The above diagram illustrates the relative abundance of the chemical elements (in increasing order) in the Universe, as estimated through indirect means such as spectroscopy, an observational method which uses facts about how different elements absorb and reflect light to discern the composition of celestial objects. Note the relative rarity of lithium, beryllium, and boron, despite the fact that these are very light elements (atomic numbers 3, 4, and 5). The reason for this lack is that these elements are not heavily produced during stellar fusion, occurring only as intermediates in nuclear reactions that either produce helium or heavier elements like carbon. However, the nuclei of these three elements compose 0.25% of cosmic rays, more than a million times greater than what we would expect from the Universe's composition!

It is believed that these elements are disproportionately represented in cosmic rays due to collisions between "original" cosmic rays containing protons and atoms in the interstellar medium, such as carbon or oxygen. Such interactions may produce energetic lithium, beryllium, or boron nuclei as a byproduct, and these particles subsequently reach Earth. The fact that the products of these collisions are energetic and thus more likely to reach Earth explains why these elements are disproportionally represented in cosmic rays. The nuclei of elements of higher atomic numbers also appear more frequently in cosmic rays than we would "expect" from the abundance graph above. This shows that cosmic rays tend to come from sources rich in heavy elements, such as supernovae.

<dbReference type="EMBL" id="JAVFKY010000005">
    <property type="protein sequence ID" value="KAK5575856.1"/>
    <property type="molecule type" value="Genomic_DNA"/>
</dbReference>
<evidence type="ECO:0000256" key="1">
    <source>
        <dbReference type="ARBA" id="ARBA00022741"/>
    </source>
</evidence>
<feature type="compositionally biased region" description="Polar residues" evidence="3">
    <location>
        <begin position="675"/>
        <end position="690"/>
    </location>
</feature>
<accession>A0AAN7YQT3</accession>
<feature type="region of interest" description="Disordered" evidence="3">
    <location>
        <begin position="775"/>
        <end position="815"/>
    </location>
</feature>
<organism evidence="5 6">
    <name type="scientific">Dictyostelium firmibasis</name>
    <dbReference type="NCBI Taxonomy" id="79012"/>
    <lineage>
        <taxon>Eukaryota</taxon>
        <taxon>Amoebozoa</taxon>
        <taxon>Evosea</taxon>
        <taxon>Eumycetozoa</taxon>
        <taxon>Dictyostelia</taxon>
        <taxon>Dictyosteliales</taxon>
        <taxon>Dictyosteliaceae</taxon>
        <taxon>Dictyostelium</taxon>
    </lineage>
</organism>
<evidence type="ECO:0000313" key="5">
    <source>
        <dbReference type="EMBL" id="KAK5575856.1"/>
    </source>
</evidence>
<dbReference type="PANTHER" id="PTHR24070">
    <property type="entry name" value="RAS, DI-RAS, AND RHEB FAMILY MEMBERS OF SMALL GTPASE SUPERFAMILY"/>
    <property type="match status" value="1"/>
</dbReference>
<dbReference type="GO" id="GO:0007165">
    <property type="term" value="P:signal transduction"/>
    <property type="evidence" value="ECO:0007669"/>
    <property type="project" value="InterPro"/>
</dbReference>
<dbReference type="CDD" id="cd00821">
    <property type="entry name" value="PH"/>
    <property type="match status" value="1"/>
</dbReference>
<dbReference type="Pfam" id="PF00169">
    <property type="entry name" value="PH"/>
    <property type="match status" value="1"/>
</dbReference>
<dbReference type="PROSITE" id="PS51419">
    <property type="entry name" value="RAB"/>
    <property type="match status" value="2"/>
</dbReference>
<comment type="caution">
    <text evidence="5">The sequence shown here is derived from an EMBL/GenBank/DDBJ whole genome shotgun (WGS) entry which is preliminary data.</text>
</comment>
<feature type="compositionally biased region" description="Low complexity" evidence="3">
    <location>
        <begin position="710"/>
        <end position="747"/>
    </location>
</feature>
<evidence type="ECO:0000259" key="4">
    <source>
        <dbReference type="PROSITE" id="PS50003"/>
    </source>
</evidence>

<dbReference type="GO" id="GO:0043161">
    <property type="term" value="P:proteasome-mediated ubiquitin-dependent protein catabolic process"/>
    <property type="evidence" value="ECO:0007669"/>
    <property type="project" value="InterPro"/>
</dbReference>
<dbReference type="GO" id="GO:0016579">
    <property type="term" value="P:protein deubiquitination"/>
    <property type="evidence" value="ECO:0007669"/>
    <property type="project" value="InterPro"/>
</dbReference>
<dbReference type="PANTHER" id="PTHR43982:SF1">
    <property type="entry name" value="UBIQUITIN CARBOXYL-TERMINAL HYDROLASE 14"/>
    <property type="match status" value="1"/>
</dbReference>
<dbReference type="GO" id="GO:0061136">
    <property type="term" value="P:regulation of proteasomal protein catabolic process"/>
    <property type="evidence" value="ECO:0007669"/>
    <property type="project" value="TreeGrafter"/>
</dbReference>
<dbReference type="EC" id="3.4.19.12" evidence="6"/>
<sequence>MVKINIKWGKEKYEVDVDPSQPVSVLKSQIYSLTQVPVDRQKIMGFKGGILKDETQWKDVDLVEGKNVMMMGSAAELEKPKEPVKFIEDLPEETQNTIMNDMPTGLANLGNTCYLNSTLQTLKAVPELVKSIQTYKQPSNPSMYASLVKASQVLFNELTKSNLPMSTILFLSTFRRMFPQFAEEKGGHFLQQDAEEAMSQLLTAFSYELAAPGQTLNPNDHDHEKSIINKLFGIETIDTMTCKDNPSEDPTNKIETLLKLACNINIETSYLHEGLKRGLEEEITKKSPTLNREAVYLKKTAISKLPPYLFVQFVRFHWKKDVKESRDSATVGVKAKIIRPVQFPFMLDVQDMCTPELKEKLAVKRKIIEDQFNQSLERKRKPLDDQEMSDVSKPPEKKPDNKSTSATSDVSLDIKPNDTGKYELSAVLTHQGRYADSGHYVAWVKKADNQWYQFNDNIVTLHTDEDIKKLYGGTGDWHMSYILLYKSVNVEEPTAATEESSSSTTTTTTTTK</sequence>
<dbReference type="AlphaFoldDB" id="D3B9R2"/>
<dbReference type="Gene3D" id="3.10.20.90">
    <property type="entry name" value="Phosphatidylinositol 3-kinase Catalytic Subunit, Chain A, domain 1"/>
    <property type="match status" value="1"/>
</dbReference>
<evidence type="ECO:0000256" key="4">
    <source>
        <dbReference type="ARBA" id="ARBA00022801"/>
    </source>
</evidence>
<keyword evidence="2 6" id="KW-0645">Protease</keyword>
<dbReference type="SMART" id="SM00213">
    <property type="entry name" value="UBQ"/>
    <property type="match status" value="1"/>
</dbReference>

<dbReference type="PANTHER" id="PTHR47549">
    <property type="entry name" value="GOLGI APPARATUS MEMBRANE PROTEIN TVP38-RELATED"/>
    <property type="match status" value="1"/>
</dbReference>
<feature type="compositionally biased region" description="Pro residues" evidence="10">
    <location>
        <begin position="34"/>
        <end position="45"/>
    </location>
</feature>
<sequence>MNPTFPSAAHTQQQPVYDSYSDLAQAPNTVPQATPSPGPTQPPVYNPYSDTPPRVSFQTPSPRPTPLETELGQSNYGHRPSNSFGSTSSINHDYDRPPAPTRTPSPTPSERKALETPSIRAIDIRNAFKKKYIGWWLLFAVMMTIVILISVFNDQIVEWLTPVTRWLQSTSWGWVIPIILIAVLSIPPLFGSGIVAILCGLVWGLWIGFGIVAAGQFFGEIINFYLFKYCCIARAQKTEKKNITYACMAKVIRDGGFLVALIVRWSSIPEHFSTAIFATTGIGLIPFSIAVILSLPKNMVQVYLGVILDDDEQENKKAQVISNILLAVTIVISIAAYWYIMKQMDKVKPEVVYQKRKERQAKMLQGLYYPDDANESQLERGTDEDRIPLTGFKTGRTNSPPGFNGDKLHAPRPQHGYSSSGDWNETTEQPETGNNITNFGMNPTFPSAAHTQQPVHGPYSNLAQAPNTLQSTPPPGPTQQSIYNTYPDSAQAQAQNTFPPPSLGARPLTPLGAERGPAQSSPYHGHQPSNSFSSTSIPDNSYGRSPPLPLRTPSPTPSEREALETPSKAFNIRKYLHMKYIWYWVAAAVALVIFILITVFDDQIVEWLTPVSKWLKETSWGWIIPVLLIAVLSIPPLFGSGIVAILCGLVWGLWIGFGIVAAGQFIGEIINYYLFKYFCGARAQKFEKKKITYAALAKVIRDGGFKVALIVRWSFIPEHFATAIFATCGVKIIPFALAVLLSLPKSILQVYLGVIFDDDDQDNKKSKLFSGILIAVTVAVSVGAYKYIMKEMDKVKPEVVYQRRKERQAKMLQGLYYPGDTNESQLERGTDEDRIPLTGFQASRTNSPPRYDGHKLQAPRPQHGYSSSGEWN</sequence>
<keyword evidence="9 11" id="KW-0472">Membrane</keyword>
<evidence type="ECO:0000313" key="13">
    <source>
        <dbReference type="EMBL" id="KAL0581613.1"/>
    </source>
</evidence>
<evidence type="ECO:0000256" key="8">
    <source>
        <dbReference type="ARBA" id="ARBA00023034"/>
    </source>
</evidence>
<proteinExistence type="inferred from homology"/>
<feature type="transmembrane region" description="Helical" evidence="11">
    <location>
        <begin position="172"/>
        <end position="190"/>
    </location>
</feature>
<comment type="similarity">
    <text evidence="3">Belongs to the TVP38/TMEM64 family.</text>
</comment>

Antiparticles also make infrequent appearances in cosmic rays. An estimated 0.01% of cosmic rays are composed of antimatter. In fact, cosmic rays led to the original discovery of antimatter. In 1928, Paul Dirac, using the mathematics of quantum theory, including Schrödinger's Wave Equation, predicted the existence of antimatter. Antimatter was at the time an undiscovered class of particles each of which would be an "opposite" counterpart to an ordinary particle (opposite in some properties, such as charge, but not in others, such as mass, which must always be positive or zero). One example is the antielectron, also known as the positron, which would have the same mass as the electron, but a positive, rather than negative, charge. This charge, through opposite, is of the same magnitude as the electron's. In 1932, Carl D. Anderson observed a cosmic ray composed of a positron, using a device known as a cloud chamber.